Making Sediment Public

Public Sediment wrapped up a round of outreach events over the weekend, integrating with community Earth Day celebrations in Fremont. The team used models and creative co-making activities to enable individuals to share their ideas about where, why, and how they use and understand their watershed -- or in some cases, how they don’t. On Saturday, team members were at the City of Fremont’s “Let’s Go Green Together” event, hosted at the Conrad E. Anderson, MD Auditorium on Mowry Avenue. On Sunday, the team returned to Fremont for the Local Ecology and Agriculture Fremont or LEAF Earth Day Celebration that took place at the California Nursery Historical Park on Nursery Avenue.

A topographic model of the lower Alameda Creek watershed covered in pegs allowed participants to mark their routes and destinations with hot pink rubber bands. It exposed to participants just how many times they crossed the creek in their daily commutes (oftentimes without them realizing it) and prompted great discussions on important routes for people (as well as sediment and fish) in the watershed. Paseo Padre Parkway was revealed as an important corridor along the creek, but also an impediment to access from the south.

Routed wood discs became a surface for the scooping, sculpting, and shaping of sediment at future and existing access points along the creek, and opportunities for sharing ideas of new programmatic activities. It also exposed the diverse edge conditions of the creek from Niles Canyon down to its mouth at the Bay to youth very eager to play with kinetic sand!

Lastly, the events helped Team Public Sediment begin to expand their work on the Alameda Creek Atlas, a participatory tool that community members can use to access their resources (including public access of the creek itself) and decision makers can use to understand more diverse conceptualizations of vulnerability and resilience in the region.  The Atlas includes simple explanations (in English, Spanish, and Mandarin) of the watershed as revealed by our team’s research and design process. More importantly, it includes prompts by way of Field Notes that collects stories about playing with sediment (aka mud or sand), personal experiences of flooding, and even trout recipes! Coupled with the Team’s design and research work, these Field Notes help build a fuller understanding of the watershed as a multi-layered and complex socio-ecological place, and foster greater community connections. Because our team understands these connections are an important strategy for building community resilience to climate impacts.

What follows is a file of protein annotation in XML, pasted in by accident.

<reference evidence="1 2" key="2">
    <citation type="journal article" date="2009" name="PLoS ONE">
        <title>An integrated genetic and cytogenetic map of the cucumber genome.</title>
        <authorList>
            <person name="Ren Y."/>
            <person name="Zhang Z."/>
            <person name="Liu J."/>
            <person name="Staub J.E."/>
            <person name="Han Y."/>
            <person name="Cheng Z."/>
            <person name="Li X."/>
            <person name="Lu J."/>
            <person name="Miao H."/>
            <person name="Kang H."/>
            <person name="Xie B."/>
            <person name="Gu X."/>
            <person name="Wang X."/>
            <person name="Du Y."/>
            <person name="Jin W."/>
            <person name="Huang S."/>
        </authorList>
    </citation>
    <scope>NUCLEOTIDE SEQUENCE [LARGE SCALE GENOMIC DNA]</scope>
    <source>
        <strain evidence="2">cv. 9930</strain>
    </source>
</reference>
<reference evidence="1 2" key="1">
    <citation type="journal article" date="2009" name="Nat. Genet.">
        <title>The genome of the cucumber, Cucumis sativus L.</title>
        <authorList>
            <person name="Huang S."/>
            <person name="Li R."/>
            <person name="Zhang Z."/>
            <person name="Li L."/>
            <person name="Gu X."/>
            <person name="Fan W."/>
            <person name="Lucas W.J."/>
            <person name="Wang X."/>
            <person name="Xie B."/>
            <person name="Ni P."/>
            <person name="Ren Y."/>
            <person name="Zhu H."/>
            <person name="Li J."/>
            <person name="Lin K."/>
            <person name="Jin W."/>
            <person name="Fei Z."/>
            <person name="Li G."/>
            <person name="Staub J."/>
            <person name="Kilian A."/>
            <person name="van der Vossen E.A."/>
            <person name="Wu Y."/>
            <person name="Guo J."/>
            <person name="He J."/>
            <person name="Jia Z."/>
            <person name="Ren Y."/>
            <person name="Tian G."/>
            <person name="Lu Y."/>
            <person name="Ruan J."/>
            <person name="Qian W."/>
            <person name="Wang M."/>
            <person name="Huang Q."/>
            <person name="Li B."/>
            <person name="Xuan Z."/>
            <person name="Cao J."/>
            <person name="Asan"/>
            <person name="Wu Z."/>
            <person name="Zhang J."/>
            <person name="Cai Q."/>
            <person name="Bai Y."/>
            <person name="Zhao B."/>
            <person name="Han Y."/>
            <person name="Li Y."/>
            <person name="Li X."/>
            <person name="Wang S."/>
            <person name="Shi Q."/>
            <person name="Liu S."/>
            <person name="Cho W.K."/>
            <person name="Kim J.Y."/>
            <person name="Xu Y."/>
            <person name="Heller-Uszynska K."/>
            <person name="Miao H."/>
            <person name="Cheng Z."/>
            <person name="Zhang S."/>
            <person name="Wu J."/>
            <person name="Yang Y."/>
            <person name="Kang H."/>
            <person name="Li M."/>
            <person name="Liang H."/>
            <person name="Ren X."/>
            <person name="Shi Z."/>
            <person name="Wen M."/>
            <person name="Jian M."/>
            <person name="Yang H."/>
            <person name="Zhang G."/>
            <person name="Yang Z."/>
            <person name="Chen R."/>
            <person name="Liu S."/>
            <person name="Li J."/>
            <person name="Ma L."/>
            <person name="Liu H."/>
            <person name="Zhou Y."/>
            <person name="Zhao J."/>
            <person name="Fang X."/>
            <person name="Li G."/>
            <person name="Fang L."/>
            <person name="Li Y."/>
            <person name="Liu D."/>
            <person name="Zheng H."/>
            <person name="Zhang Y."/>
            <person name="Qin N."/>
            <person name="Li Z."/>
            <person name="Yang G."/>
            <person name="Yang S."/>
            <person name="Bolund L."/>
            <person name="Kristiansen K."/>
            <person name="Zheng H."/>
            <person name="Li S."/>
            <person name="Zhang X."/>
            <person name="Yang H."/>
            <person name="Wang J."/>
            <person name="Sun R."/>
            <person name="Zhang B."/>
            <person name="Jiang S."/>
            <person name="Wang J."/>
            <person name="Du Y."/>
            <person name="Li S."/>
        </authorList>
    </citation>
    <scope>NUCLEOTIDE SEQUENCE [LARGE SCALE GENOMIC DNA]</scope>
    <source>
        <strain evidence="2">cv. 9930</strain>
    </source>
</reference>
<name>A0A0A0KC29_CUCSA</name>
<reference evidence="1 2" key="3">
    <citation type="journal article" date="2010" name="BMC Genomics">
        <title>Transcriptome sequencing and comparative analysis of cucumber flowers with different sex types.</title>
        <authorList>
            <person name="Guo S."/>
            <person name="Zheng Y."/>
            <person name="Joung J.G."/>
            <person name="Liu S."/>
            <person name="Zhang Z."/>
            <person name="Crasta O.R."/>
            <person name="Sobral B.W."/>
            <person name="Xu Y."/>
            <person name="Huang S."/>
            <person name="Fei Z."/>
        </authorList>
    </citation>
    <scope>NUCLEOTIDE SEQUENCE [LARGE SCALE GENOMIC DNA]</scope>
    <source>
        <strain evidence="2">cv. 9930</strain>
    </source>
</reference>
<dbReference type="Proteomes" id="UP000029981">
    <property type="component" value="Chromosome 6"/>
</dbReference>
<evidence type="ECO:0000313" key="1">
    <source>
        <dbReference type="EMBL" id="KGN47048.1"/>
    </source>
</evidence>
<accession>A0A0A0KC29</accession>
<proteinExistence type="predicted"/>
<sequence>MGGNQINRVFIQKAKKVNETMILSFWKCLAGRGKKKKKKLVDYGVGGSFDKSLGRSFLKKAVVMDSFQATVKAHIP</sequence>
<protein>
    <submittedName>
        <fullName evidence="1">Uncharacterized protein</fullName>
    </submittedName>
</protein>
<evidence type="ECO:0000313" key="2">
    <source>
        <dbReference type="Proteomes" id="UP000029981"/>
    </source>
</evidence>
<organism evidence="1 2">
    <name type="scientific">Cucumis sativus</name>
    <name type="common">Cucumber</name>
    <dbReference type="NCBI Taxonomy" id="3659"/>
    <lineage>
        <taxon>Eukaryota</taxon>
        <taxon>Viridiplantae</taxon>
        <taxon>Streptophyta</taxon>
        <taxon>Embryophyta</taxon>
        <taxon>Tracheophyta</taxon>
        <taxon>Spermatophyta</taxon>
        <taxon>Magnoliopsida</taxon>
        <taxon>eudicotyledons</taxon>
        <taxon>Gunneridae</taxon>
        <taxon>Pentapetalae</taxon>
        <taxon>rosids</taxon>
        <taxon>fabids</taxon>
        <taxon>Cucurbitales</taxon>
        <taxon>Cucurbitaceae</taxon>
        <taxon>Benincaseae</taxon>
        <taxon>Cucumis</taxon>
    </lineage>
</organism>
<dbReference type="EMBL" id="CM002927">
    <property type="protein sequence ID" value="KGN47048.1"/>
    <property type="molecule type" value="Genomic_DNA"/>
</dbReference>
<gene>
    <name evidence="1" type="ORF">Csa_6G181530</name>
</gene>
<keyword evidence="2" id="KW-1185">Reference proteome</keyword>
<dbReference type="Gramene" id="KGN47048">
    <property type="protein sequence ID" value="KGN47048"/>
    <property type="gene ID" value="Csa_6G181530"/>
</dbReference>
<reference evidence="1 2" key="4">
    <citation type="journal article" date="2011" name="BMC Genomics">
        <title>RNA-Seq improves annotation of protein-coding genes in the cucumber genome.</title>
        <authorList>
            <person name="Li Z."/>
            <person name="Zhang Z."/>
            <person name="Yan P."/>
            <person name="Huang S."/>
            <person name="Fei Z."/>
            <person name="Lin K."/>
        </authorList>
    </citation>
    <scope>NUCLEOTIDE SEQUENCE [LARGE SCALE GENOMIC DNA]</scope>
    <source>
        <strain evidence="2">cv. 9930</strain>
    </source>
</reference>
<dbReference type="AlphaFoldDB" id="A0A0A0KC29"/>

Interested in seeing any of our models or the Alameda Creek Atlas in action? We have a final public event planned for May 2nd at the Ruggieri Senior Center in Union City. Organized as an intergenerational story share, we’ll hear from seasoned residents of the watershed about the landscape prior to the flood control channel’s construction. We’ll also be sharing historical photos of the Alameda Creek, with thanks from the Washington Township Museum of Local History. We are still seeking youth volunteers for this event; if you’re a resident of the watershed (Fremont, Union City, Newark, Dublin, Pleasanton, Livermore and Sunol) and are interested, please contact Claire at

Have a great story to share about the Alameda Creek but unable to attend any of our events? Fill out our online version of the Field Notes and download your own copy of the Appendix.

SCAPE Studio